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The Culling developer: ‘They used to ask if you worked on Call of Duty, now they ask if you worked on Fortnite’

The Culling was the first standalone battle royale game, and its release heralded the arrival of the biggest trend in games for more than a decade. Its developers think we have plenty more to see from the genre, and they’re basing that on enthusiasm for the games and how that’s changed the way people talk with them about games.

“As a developer you get asked by people, ‘Hey, have you worked on anything that I’ve heard of’” said Josh Van Veld, the director of operations at Xaviant, the company that created The Culling. “It used to be they asked if you worked on Call of Duty, and now they ask if you’ve worked on Fortnite.”

Van Veld says battle royales have hit a similar point in popularity that rogue-likes did in recent years, and he thinks it’s at least partially due to elements that the two genres share.

“We’re entering the phase of fatigue for people where they’re kind of tired of hearing about that buzzword, or at least the intelligentsia of the gaming community is saying, ‘uhh, battle royale is so played out,’” he said. “I feel like it’s still this organism that is evolving and defining itself, and until the triple-A guys have really come in and established what they want to do, I don’t think that we’ve seen it jump the shark yet.”

That doesn’t automatically translate into success for anyone who tries their hand at battle royale, clearly. The Culling has struggled to stay afloat after Xaviant released the poorly-received sequel, and Van Veld spoke to us at length about the mistakes the studio made on the way to The Culling 2’s eventual collapse. The studio also watched with dismay as Boss Key’s Radical Heights foundered earlier this year.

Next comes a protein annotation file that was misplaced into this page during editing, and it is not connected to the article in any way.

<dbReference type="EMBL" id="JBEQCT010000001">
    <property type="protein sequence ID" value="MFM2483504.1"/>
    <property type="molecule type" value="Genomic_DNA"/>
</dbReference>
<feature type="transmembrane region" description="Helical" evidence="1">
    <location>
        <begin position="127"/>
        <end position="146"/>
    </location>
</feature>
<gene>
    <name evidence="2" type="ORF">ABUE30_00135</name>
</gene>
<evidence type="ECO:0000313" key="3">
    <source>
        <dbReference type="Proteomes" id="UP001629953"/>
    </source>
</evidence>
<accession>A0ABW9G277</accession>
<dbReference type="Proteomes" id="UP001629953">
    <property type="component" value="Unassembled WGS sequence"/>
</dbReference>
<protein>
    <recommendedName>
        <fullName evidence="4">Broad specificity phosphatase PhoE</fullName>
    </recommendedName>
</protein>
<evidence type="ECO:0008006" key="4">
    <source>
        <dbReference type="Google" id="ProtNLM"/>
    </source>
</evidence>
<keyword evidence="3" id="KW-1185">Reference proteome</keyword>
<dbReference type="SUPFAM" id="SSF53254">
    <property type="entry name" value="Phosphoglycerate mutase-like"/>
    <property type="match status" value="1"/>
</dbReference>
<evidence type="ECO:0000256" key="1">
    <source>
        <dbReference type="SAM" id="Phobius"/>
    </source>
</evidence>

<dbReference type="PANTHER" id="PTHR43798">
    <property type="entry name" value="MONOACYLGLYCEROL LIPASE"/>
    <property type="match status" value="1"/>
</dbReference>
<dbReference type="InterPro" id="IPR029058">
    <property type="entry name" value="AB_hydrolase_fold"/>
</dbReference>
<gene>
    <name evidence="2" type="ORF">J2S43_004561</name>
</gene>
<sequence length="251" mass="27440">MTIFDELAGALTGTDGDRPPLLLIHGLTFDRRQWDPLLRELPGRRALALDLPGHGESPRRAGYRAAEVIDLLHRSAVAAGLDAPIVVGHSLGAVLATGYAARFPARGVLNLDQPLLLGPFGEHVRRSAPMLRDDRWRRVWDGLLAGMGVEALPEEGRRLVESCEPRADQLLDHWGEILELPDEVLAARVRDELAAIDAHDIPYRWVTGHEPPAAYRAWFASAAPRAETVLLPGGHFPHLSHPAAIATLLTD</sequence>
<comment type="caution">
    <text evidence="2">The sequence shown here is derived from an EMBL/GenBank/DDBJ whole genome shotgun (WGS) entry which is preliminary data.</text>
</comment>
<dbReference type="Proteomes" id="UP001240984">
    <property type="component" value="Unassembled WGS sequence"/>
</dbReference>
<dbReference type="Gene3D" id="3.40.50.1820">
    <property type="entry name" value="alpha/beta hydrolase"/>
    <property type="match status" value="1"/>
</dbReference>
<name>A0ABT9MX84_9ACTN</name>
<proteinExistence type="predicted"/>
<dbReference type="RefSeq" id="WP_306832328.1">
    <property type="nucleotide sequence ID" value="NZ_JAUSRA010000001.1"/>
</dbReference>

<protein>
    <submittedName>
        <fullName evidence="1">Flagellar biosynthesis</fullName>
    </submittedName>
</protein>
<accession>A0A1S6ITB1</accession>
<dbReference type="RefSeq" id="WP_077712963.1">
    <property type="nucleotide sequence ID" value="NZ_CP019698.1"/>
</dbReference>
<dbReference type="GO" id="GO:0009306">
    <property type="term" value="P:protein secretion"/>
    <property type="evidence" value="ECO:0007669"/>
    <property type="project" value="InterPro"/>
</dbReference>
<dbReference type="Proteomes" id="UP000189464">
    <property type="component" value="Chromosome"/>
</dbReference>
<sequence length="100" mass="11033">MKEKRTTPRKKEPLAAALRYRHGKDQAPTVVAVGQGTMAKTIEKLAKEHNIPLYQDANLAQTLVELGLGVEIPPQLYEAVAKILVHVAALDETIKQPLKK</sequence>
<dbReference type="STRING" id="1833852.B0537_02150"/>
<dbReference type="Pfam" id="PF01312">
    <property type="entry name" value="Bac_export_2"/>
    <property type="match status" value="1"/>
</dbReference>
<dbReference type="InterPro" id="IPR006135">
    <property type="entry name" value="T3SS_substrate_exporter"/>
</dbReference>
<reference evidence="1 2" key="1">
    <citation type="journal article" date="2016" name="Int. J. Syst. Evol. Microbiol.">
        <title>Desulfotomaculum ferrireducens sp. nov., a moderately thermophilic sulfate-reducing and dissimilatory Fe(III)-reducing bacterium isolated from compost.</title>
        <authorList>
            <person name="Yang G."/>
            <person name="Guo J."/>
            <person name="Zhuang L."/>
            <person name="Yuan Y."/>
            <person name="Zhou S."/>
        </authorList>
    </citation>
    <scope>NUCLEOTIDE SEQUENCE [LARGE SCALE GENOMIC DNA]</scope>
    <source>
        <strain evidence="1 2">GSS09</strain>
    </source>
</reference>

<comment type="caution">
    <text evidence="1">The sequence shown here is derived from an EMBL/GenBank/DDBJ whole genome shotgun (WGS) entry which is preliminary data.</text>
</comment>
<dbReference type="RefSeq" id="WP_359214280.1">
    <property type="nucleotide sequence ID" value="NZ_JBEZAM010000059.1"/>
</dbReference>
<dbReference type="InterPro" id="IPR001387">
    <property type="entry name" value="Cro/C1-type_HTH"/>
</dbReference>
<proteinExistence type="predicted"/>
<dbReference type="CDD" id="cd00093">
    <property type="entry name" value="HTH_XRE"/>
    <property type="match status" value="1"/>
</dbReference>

“I think we looked at Radical Heights and hoped that it would succeed, because we were hoping that the high tide would float all the ships, and so it was tough to see that game not do enough for the studio to keep it open,” Van Veld said. “As developers, you want your game to succeed, but you never want to see somebody else’s studio fail.”

The next phase, Van Veld thinks, is what happens once the triple-A studios launch their own spins on battle royale. But right now, he agrees it’s Fortnite that presents the complete package.

“I was surprised to some extent, and still am, that we haven’t seen an IP-heavy battle royale yet, unless you want to say that’s what Call of Duty is doing [with Blackout],” he said. “I think Fortnite is developing their IP around their battle royale, and that’s really exciting to see.”